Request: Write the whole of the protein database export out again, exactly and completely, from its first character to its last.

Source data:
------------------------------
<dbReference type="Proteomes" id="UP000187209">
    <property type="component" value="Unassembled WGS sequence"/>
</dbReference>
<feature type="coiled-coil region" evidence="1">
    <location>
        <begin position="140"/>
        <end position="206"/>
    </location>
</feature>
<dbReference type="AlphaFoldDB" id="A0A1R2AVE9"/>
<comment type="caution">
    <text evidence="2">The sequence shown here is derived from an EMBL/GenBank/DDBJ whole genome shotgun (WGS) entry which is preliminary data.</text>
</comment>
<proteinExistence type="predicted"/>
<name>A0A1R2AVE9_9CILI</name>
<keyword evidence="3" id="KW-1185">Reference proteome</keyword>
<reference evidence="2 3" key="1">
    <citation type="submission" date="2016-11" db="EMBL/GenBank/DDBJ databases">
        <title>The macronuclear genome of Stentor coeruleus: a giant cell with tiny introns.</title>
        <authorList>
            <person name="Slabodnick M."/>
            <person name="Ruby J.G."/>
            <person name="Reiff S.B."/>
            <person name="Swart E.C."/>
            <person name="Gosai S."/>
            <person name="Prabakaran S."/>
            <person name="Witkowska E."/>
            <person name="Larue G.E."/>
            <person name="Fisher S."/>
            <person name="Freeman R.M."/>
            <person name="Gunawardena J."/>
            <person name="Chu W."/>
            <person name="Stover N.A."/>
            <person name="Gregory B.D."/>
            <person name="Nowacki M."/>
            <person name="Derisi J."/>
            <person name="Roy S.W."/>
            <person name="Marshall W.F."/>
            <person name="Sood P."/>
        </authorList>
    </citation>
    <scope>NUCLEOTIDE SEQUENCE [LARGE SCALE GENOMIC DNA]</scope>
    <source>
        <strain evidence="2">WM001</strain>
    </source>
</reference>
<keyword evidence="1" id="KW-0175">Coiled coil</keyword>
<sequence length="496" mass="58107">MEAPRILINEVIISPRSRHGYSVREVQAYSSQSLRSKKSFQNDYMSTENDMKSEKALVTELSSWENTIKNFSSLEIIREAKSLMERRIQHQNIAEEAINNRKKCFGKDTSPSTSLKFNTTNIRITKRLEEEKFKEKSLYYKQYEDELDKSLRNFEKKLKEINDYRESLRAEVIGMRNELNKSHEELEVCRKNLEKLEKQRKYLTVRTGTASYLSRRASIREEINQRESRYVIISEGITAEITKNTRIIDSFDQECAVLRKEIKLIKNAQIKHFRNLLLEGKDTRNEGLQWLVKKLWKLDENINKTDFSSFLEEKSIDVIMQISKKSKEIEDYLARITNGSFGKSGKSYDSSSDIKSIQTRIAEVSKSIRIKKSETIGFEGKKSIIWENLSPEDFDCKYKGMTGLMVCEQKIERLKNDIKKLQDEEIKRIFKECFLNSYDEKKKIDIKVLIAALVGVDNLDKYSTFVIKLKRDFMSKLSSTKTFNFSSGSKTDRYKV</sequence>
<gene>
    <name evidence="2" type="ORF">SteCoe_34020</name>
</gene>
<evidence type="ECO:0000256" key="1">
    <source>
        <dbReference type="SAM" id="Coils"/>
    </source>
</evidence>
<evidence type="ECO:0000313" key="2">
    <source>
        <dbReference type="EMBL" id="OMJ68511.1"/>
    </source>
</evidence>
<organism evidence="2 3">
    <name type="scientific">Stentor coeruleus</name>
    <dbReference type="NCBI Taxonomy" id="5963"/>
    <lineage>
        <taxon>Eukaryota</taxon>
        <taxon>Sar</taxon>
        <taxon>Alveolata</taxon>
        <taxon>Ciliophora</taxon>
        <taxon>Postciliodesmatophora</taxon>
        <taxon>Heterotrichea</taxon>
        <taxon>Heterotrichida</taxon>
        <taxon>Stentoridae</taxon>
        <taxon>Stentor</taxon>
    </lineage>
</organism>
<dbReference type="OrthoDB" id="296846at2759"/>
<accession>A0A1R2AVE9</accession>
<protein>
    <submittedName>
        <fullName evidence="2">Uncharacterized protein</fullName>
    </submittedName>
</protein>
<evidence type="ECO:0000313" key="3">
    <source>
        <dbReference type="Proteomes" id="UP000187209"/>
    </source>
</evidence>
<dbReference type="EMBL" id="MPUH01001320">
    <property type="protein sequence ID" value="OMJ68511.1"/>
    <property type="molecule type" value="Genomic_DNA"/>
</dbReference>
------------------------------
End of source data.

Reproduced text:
<dbReference type="Proteomes" id="UP000187209">
    <property type="component" value="Unassembled WGS sequence"/>
</dbReference>
<feature type="coiled-coil region" evidence="1">
    <location>
        <begin position="140"/>
        <end position="206"/>
    </location>
</feature>
<dbReference type="AlphaFoldDB" id="A0A1R2AVE9"/>
<comment type="caution">
    <text evidence="2">The sequence shown here is derived from an EMBL/GenBank/DDBJ whole genome shotgun (WGS) entry which is preliminary data.</text>
</comment>
<proteinExistence type="predicted"/>
<name>A0A1R2AVE9_9CILI</name>
<keyword evidence="3" id="KW-1185">Reference proteome</keyword>
<reference evidence="2 3" key="1">
    <citation type="submission" date="2016-11" db="EMBL/GenBank/DDBJ databases">
        <title>The macronuclear genome of Stentor coeruleus: a giant cell with tiny introns.</title>
        <authorList>
            <person name="Slabodnick M."/>
            <person name="Ruby J.G."/>
            <person name="Reiff S.B."/>
            <person name="Swart E.C."/>
            <person name="Gosai S."/>
            <person name="Prabakaran S."/>
            <person name="Witkowska E."/>
            <person name="Larue G.E."/>
            <person name="Fisher S."/>
            <person name="Freeman R.M."/>
            <person name="Gunawardena J."/>
            <person name="Chu W."/>
            <person name="Stover N.A."/>
            <person name="Gregory B.D."/>
            <person name="Nowacki M."/>
            <person name="Derisi J."/>
            <person name="Roy S.W."/>
            <person name="Marshall W.F."/>
            <person name="Sood P."/>
        </authorList>
    </citation>
    <scope>NUCLEOTIDE SEQUENCE [LARGE SCALE GENOMIC DNA]</scope>
    <source>
        <strain evidence="2">WM001</strain>
    </source>
</reference>
<keyword evidence="1" id="KW-0175">Coiled coil</keyword>
<sequence length="496" mass="58107">MEAPRILINEVIISPRSRHGYSVREVQAYSSQSLRSKKSFQNDYMSTENDMKSEKALVTELSSWENTIKNFSSLEIIREAKSLMERRIQHQNIAEEAINNRKKCFGKDTSPSTSLKFNTTNIRITKRLEEEKFKEKSLYYKQYEDELDKSLRNFEKKLKEINDYRESLRAEVIGMRNELNKSHEELEVCRKNLEKLEKQRKYLTVRTGTASYLSRRASIREEINQRESRYVIISEGITAEITKNTRIIDSFDQECAVLRKEIKLIKNAQIKHFRNLLLEGKDTRNEGLQWLVKKLWKLDENINKTDFSSFLEEKSIDVIMQISKKSKEIEDYLARITNGSFGKSGKSYDSSSDIKSIQTRIAEVSKSIRIKKSETIGFEGKKSIIWENLSPEDFDCKYKGMTGLMVCEQKIERLKNDIKKLQDEEIKRIFKECFLNSYDEKKKIDIKVLIAALVGVDNLDKYSTFVIKLKRDFMSKLSSTKTFNFSSGSKTDRYKV</sequence>
<gene>
    <name evidence="2" type="ORF">SteCoe_34020</name>
</gene>
<evidence type="ECO:0000256" key="1">
    <source>
        <dbReference type="SAM" id="Coils"/>
    </source>
</evidence>
<evidence type="ECO:0000313" key="2">
    <source>
        <dbReference type="EMBL" id="OMJ68511.1"/>
    </source>
</evidence>
<organism evidence="2 3">
    <name type="scientific">Stentor coeruleus</name>
    <dbReference type="NCBI Taxonomy" id="5963"/>
    <lineage>
        <taxon>Eukaryota</taxon>
        <taxon>Sar</taxon>
        <taxon>Alveolata</taxon>
        <taxon>Ciliophora</taxon>
        <taxon>Postciliodesmatophora</taxon>
        <taxon>Heterotrichea</taxon>
        <taxon>Heterotrichida</taxon>
        <taxon>Stentoridae</taxon>
        <taxon>Stentor</taxon>
    </lineage>
</organism>
<dbReference type="OrthoDB" id="296846at2759"/>
<accession>A0A1R2AVE9</accession>
<protein>
    <submittedName>
        <fullName evidence="2">Uncharacterized protein</fullName>
    </submittedName>
</protein>
<evidence type="ECO:0000313" key="3">
    <source>
        <dbReference type="Proteomes" id="UP000187209"/>
    </source>
</evidence>
<dbReference type="EMBL" id="MPUH01001320">
    <property type="protein sequence ID" value="OMJ68511.1"/>
    <property type="molecule type" value="Genomic_DNA"/>
</dbReference>